Monday, June 16, 2008
I am always impatient for the seasons to change. I love the liminal, the edge seasons of spring and autumn, but what I like most is the changing, spying signs of a difference, leaves, flowers, fruit, that weren’t there yesterday. A tang in the air as autumn approaches or the realisation that the watery sunshine now has some power in it.
One of my favourite signs of summer is the creamy white blossom of elderflower. Even in London it paints the gardens, parks and hedges a lovely green and ivory, scenting the air with its particular sweet powdery smell.
For the last five or six years I have gathered elderflowers in Abney Park Cemetery, a nineteenth century burial ground for non-conformists, penultimate resting place for the likes of William and Catherine Booth, Generalissimo and consort of the Salvation Army, several prominent abolitionists and (my favourite) Victorian menagerists Frank and Susannah Bostock, commemorated with a gorgeous marble lion. It is now maintained as wildlife reserve (butterflies, not lions)and yields a wonderful crop of blossom if you don't mind making polite conversation with suspiciously idle young men with very tight t-shirts.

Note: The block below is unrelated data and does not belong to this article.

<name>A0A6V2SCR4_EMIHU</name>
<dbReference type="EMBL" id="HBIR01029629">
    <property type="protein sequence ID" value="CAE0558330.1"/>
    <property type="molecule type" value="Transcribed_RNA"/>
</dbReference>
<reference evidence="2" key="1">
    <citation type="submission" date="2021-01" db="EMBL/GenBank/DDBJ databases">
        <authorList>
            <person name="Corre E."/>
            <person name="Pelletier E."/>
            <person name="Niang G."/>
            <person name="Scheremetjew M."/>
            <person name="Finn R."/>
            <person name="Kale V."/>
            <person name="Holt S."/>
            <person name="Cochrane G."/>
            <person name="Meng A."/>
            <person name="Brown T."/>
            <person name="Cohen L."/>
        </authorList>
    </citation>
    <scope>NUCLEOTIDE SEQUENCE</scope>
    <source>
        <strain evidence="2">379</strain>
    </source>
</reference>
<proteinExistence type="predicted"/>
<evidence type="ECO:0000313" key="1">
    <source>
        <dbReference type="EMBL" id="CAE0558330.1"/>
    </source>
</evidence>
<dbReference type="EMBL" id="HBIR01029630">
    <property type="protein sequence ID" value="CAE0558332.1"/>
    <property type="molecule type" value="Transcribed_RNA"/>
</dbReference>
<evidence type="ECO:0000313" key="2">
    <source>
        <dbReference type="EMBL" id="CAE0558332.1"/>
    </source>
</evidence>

The elderflowers I bring home and make into elderflower cordial, with which I make cocktails and ice-lollies and give to friends and family to drink the taste of summer.
3 1/4 lb sugar
2 1/2 pints hot water
25 heads of elderflower, picked on a sunny day
2 lemons chopped
2 oz citric acid (this can be bought in many places,including my local Turkish grocery where it is labelled ‘lemon salt’)
Pour the water over the sugar and stir until dissolved. Add the rest of the ingredients and let stand for two days (or more, if convenient!). Strain through muslin and bottle.
I use the kind of glass bottles that have ceramic lids held on with thick wire. In hot weather, I have known plastic bottles blow their lids off, sending sticky stuff all over the entire flat. It comes off easily with water, but before you get it all, you’re already invaded by ants. Sigh.